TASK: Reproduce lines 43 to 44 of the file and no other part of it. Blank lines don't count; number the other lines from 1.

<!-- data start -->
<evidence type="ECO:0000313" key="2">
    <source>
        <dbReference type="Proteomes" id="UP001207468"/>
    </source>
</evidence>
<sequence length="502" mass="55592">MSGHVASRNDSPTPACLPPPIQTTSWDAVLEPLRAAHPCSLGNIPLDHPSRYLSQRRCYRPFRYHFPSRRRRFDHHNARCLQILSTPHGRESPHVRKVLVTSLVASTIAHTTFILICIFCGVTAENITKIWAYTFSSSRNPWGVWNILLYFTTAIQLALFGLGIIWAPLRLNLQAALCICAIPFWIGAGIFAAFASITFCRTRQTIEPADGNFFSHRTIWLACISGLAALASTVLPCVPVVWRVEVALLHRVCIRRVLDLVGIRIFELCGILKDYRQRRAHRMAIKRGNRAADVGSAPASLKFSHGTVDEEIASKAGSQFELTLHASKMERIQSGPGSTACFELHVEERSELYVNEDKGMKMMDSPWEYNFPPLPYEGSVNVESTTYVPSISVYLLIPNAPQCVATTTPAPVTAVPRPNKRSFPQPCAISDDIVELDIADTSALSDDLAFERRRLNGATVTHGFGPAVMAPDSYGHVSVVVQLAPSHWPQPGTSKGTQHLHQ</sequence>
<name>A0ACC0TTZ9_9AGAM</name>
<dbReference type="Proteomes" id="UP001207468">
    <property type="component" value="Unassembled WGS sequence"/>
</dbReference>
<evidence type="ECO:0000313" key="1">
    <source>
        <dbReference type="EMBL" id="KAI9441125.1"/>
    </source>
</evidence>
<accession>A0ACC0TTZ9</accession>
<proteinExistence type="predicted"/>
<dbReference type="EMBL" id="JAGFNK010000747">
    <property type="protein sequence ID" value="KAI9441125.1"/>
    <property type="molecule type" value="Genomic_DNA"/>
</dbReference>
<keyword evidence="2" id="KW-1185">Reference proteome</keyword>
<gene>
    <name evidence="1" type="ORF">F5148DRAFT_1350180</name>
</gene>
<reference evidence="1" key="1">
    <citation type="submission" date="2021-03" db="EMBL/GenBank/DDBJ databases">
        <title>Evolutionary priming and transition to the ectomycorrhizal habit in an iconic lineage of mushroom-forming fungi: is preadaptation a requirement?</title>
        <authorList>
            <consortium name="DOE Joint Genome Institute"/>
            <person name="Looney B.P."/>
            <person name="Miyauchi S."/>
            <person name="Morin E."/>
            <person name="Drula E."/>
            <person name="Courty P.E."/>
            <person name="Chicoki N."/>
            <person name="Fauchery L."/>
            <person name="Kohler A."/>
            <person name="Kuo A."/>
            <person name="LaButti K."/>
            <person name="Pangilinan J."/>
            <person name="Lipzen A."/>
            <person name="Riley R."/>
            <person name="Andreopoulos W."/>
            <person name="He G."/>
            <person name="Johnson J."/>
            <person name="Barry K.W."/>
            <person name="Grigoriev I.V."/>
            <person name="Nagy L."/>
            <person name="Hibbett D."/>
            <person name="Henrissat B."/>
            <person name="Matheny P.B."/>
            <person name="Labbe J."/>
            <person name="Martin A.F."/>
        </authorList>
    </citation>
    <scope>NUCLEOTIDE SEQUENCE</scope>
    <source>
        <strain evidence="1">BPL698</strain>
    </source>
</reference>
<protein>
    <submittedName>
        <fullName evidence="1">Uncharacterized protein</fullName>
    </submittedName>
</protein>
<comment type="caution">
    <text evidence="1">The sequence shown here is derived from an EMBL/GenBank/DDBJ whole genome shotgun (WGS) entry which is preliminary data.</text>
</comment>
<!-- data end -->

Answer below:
            <person name="Riley R."/>
            <person name="Andreopoulos W."/>